By Peter D. Burdon, The Simplicity Collective, May 30, 2014
Slovenian philosopher Slavoj Zizek has commented that it is easier to imagine the end of the world than to imagine the end of capitalism or a radically different social formation. While there are many reasons for this, I think it is important to highlight the failure of alternative state-formations during the twentieth century. The enormity of suffering that was endured in the USSR or in Mao’s China paved the way for neoliberal stalwarts such as Margaret Thatcher to pronounce that ‘there is no alternative’ to industrial civilisation and Francis Fukuyama to suggest that history had reached its zenith with the liberal democratic state. A second explanation is that existing social formations have historically been very successful. Capitalism has been around for 500 years and continues to reproduce itself year after year (despite not working very well for the majority of the worlds people). It is not easy to see how a modern globalised economy and corresponding social life could operate on different terms.
Beyond these points is a more general problem. It is very easy to imagine the annihilation of the Earth. In this thought experiment, you are just imagining the absence of something (a task greatly assisted by the explosion of films and books on the subject of Armageddon). It is much easier to imagine the absence of something than to imagine something particular. Indeed, if one were to ask a 15th century monk what contemporary industrial civilisation would look like he would not have the slightest idea what to say!
And yet, if human society is to transition to a sustainable and mutually enhancing form of human organisation, it is clear that we must have some vision of an alternative. Something that animates our imagination, gives us hope and which will bring people together to work collaboratively. Arguably, one of the great shortcomings of radical or progressive politics today has been its inability to move beyond critique and toward imagining and building a positive alternative.
It is these two practices that Samuel Alexander takes up in his book Entropia. Many readers will have already encountered Alexander’s writing through the reports, papers and books that he has produced as part of the ‘Simplicity Collective’ or perhaps through his memorable paper ‘deconstructing the shed’ where he describes how he thrived in an inner-Melbourne suburb whilst only earning AU$6,792PA. In these more technical writings Alexander has challenged us to think about consumption, ecology, economics, activism, democracy and the human spirit.
However, in my view, what makes Entropia so compelling is that it is both inspired by and a continuation of a project of sustainable transition that Alexander has been engaged in for almost a decade. Put otherwise, he offers not abstract insight but knowledge derived from practice and experience. In this respect, Entropia is reminiscent of other classic utopian novels like William Morris’s ‘News From Nowhere’, Starhawk’s ‘The Fifth Sacred Thing’ and Ursula Le Guin’s ‘The Dispossessed’.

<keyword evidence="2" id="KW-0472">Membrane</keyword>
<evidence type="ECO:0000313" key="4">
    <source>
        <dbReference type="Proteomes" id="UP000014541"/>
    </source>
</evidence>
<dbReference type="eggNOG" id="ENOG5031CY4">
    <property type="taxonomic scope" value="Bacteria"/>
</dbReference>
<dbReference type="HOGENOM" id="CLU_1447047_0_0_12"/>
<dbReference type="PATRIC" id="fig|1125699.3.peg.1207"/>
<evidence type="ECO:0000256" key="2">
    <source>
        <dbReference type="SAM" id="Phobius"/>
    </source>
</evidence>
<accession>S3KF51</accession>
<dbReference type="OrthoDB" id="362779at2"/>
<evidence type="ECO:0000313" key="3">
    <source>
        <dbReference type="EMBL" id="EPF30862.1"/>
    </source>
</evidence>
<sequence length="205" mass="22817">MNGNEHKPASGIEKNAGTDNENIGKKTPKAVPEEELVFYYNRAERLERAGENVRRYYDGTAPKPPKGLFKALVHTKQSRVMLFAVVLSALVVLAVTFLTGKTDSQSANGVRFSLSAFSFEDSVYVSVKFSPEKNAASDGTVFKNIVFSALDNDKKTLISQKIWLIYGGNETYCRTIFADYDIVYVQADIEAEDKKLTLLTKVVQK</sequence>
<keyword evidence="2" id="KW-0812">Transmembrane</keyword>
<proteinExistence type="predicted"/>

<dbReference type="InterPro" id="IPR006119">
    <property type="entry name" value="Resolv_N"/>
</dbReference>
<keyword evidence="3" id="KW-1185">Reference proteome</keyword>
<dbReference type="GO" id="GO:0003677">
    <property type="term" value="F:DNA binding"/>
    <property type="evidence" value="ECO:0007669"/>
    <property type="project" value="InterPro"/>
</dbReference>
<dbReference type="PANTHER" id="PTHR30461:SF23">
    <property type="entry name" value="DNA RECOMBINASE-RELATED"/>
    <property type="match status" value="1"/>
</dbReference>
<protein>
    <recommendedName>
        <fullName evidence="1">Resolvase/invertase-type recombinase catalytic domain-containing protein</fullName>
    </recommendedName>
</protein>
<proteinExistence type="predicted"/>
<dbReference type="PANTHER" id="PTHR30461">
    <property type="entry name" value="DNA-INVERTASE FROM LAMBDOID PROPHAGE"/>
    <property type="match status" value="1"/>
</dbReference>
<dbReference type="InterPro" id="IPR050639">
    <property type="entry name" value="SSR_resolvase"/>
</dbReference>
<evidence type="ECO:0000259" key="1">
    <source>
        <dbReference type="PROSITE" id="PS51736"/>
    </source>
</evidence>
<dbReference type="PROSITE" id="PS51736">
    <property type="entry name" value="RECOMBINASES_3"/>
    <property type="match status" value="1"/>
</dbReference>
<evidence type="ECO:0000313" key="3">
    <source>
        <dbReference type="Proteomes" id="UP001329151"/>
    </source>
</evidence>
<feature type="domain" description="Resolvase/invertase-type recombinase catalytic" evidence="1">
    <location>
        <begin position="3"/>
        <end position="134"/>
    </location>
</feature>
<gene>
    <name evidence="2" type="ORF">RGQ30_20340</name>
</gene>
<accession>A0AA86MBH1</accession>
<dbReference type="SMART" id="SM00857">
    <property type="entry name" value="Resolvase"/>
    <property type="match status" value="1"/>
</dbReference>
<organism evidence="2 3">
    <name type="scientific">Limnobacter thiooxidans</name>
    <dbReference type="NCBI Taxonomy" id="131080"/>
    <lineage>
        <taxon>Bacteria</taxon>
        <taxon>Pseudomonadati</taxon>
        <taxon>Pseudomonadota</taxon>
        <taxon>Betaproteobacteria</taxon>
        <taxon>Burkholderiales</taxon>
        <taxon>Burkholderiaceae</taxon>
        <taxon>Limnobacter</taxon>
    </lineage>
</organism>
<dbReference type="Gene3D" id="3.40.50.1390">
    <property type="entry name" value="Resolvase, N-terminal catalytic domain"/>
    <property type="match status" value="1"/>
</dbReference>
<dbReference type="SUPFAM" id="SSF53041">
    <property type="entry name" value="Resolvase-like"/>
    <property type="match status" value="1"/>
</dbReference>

Entropia is set in the 2030s on a fictional island located in the South Pacific Ocean. A billionaire, Mortimer Flynn, establishes an alternative sustainable community after undergoing a crisis of conscience in his work. Flynn is obviously in a more privileged situation than most people, however his metamorphosis from oil magnate to change agent reflects the view that everyone (even those at the vanguard of the fossil fuel industry) need to play a part in transitioning society onto a sustainable footing. In his own words, Flynn’s motivation for establishing the intentional community was to test ‘whether human beings under…ideal conditions, could live free and flourishing lives in harmony with each other and with nature, without human relations tending towards domination and deconstruction.’ This test provides the backdrop for many deep discussions on human nature, the coercive force of our current growth economic system and the plausibility of living sustainable and sufficient lives.
Life on the island has a glorious beginning, but is shaken after an event called the ‘Great Disruption’, which signals the collapse of industrial civilisation. Inhabitants on the island describe the psychological impact of that collapse in the following terms: ‘It was as if out parent civilisation had committed suicide.’ However, psychological trauma gives way to physical reality, as inhabitants are cut off from food and energy supplies form the outside world. They must learn to either work collaboratively in the ethic of sufficiency or their experiments will also come to an end.
Far from fancy, the events described in Entropia mirror a future scenario that many scientists have been warning humanity about since the 1992 World Scientists Warning to Humanity (note also that countries like Cuba have already undergone their own version of Peak Oil). In describing how the island navigates the collapse of industrial civilisation, Entropia provides valuable insights on simple living (including discussion on water, food, clothing, housing energy etc), participatory democracy, the economy and human happiness. For this reason alone, Entropia should be read and re-read as a source of inspiration and wisdom for those of us living in these most precarious of times.